Independent Contractor Vs Employees
Working with businesses such as contractors, the question comes up quite often about if their workers are employees or independent contractors. I feel this gets mixed up quite a bit, so I decided to write this and answer some questions on what is an independent contractor, and what is an employee, and the penalties to misclassifying employees as independent contractors.
What is an Independent Contractor vs an Employee?
An independent contractor is someone who is in business for himself or herself. Independent contractors usually perform work that requires a specialized skill or trade that is not part of a company’s regular business. They also provide their own tools and equipment; and determine how and when the work is to be done.
An employee, on the other hand, is someone whom a company and employer have much more control over. An employee typically performs work that is a regular part of a company’s business. The company has control over how the employee performs the work, often providing training, guidelines, or other supervision over the work product. Employees also usually have regularly scheduled hours; work at the employer’s place of business; receive training and direction from the company; receive an hourly wage or salary.
There is a big difference between the two!
An employee is subject to various payroll taxes, minimum wage, overtime, and worker protection programs. The responsibilities for a business that hires an independent contractor are minimal. The Business does not have to file or pay payroll taxes or workers compensation insurance (although the independent contractor must pay self-employment taxes and should carry their own personal liability insurance).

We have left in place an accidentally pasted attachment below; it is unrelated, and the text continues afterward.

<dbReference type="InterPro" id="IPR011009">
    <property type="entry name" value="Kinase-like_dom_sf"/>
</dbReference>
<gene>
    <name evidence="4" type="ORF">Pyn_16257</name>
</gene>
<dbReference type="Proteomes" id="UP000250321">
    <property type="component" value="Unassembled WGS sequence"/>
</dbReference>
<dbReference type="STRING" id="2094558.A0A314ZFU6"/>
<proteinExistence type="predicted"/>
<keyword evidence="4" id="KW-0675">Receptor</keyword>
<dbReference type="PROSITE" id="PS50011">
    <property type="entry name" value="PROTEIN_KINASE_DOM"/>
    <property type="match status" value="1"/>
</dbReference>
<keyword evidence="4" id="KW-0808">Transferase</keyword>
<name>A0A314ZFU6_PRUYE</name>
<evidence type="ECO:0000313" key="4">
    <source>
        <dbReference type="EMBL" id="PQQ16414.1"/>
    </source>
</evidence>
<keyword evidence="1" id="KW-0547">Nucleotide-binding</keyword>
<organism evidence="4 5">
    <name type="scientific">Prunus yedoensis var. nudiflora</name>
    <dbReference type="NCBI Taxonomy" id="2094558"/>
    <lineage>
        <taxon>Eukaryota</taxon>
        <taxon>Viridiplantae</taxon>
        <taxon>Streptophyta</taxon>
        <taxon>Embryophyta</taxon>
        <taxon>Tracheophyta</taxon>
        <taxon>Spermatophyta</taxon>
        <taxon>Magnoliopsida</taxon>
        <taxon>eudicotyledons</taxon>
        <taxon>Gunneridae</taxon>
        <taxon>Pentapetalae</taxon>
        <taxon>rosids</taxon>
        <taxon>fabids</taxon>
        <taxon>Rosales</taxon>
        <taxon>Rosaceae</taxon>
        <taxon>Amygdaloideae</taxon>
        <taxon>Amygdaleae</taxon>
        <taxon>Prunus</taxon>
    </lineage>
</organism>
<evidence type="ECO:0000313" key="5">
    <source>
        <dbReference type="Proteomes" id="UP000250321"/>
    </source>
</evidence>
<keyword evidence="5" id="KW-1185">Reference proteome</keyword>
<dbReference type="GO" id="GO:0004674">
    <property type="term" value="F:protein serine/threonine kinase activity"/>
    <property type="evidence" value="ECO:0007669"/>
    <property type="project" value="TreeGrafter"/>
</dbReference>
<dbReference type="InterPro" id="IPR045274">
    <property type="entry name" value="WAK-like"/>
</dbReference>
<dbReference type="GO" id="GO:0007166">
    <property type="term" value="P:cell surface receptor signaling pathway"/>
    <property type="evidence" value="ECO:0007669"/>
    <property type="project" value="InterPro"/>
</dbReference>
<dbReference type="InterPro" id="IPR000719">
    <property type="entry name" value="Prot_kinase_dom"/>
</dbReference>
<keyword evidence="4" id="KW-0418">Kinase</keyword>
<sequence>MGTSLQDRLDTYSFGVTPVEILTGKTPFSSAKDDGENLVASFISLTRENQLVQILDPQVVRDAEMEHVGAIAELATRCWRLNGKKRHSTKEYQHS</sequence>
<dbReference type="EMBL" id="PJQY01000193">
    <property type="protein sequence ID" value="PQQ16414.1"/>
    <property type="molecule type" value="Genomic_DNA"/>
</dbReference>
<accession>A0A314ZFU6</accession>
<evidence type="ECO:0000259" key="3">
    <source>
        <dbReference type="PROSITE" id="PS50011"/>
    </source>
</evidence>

A worker who is classified as an independent contractor can potentially save businesses a lot of money … that is if they are actually an independent contractor. A worker who is misclassified as an independent contractor can actually cost an employer a lot more money. The Employer is hit with severe penalties, and is responsible for the worker’s share of the payroll taxes.
You do not want to be hit with any of these penalties…!
The IRS makes the business or employer pay for back employment taxes and withholdings, and severe penalties, but the EDD with the state of California is as or more aggressive than the IRS when it comes to payroll tax audits.
Here are some of the Violations that the State of California and the EDD will fine you for misclassifying your worker.
- $5,000 to $15,000 for each violation (A single misclassified individual)
- $10,000 to $25,000 for each violation if the labor commissioner, or a court, determines there is a “pattern and practice” of these violations.
If you have any questions about your employees or independent contractors or want more information from us here at Jackson & Jackson Insurance Agents and Brokers please contact our office!
Taylor J. Garcia
Business Insurance Specialist
(626)914-9944 ex: 224